Dr Luke Phillips Emergency Physician

Peer review: Dr David McCreary

Welcome to Fast Fridays – a case-based, rapid review of a topic. The cases have been adapted from real patients but have been changed for anonymity and to emphasise key learning points. 

The Case

A 18-year-old male has been brought to your rural Emergency Department suffering a mixture of mid-deep dermal burns to his face, left arm and thorax and full thickness burns to his right arm. He was lighting a campfire and poured petrol onto the fire which resulted in his burns. The paramedics report initial first aid was given at the scene. You estimate the extent of the burns to be around 35% Total Body Surface Area (TBSA). This was an isolated injury, and no other trauma was reported. There were no circumferential burns.

His initial vital signs are Glasgow Coma Scale 15, Blood Pressure 150/80, Heart Rate 130, Oxygen Saturations 98% (Room Air). His estimated weight is 80kg

The Alfred is a major burns centre, we receive all the adult major burns in the state; how the patient is initially assessed, resuscitated and then packaged for transfer is important in their ongoing care. This post highlights some of the key concepts that apply both at our centre but also in a non-burns centre. With the upcoming Easter Holidays (think camping trips and campfires 🏕), I thought it would be timely to remind ourselves of the key aspects of managing this patient group.

☝️ Practice Pearl:  Get an APP to help you estimate TBSA. A great examples can be found on the Trauma VIC app (iPhone/Android)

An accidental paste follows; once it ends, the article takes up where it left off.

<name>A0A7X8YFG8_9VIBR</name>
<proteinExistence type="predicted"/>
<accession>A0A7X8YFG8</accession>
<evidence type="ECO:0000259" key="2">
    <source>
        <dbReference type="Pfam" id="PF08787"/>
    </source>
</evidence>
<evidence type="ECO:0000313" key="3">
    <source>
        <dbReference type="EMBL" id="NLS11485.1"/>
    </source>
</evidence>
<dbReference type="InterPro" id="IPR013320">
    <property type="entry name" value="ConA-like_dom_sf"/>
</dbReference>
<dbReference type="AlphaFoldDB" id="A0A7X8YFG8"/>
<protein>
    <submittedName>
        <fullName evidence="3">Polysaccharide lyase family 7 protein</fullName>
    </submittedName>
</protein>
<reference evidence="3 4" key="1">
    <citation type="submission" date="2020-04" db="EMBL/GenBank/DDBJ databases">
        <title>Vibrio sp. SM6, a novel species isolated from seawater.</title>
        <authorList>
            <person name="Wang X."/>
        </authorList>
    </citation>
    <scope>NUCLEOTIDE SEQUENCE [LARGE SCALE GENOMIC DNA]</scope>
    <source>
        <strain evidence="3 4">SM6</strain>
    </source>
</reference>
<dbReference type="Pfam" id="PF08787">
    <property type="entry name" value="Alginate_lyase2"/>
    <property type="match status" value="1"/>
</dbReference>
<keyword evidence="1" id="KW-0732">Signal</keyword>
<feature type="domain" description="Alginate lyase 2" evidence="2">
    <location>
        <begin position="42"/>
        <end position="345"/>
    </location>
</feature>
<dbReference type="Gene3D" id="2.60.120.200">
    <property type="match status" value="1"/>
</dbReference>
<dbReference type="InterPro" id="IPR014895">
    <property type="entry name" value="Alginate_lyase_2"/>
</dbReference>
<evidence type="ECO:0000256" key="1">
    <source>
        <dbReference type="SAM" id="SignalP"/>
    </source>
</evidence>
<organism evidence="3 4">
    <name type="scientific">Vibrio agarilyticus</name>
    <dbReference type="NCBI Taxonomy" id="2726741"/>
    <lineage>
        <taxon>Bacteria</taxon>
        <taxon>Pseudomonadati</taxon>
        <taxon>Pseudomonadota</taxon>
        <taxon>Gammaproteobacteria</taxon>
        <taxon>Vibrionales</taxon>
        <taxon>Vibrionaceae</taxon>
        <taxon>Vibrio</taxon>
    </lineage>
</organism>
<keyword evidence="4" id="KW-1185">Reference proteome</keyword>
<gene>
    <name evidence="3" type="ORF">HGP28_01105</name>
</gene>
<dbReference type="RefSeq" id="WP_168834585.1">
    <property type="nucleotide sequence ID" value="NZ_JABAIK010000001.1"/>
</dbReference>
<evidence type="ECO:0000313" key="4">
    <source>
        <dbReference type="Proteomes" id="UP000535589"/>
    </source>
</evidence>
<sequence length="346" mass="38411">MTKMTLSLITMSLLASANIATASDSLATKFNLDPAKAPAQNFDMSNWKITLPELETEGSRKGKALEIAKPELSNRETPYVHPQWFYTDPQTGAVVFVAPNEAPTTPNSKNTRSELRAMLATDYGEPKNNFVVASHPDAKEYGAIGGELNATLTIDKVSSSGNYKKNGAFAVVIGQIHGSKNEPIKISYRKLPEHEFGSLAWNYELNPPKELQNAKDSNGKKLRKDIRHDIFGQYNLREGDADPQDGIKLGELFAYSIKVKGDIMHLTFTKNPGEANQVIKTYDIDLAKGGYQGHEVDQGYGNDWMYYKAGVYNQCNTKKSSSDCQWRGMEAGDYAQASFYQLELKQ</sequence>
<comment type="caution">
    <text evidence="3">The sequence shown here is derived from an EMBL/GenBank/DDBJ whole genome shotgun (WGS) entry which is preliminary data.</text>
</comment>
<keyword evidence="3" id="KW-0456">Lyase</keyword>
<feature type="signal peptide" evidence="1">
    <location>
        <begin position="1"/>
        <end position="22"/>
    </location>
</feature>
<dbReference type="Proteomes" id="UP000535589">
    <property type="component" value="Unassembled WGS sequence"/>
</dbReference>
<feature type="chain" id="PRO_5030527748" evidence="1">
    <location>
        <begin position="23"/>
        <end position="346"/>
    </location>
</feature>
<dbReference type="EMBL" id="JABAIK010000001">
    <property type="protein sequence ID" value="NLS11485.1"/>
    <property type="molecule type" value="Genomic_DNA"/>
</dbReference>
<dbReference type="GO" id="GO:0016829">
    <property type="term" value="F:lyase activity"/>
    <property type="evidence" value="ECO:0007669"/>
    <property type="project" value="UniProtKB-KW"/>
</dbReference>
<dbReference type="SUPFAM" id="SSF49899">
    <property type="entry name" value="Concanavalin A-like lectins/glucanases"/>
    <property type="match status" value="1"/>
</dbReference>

What are the key principles in managing this patient with severe burns?
1. Resuscitation

On reception of a burns patient a systematic assessment using an A-E approach should be used with interventions as necessary.

Look specifically for signs of airway burns such as hoarse voice, stridor, harsh cough, facial burns (especially mouth/lips/nose) + singed hairs, inflamed oropharynx, coughing up carbonaceous sputum and soot in mouth/oropharynx. You should also exclude associated trauma as required and if all is ok then move on to managing the burns.

2. Analgesia

Burns are bloody painful, particularly if they are mid-deep dermal where all those nociceptors are located. Give your patient some form of intravenous opioid medication (Morphine 5-10mg q5min or Fentanyl 50-100mcg q5min). He is 18-years-old so please don’t mess about with paediatric doses and give a decent dose.

You could also consider Ketamine (10-20mg IV boluses) as an adjunct and potentially commence an infusion if there are high opioid requirements.  Don’t forget your multi-modal analgesia, so load them up on paracetamol 1g QID and ibuprofen 400mg TDS.

3. Fluid Management

A large TBSA burn (>20% in adults) means you have lost the skin barrier; these patients loose fluids via third spacing caused by capillary leak. Commence fluid resuscitation early using the modified Parkland formula:

 3-4ml x TBSA% x Wt (kg)

 In this case, we calculated 8.4 – 11.2L.

My preference is to use Hartmann’s Solution, giving 50% (4.2-5.6L) in the first 8 hours and the remainder over the next 16 hours.

Physiological targets are important to monitor and in this case I would aim for normotension or a MAP >60-65mmHg, urine output > 0.5ml-1ml/kg/hr, monitor the lactate and base excess and examine the patient for signs of worsening perfusion.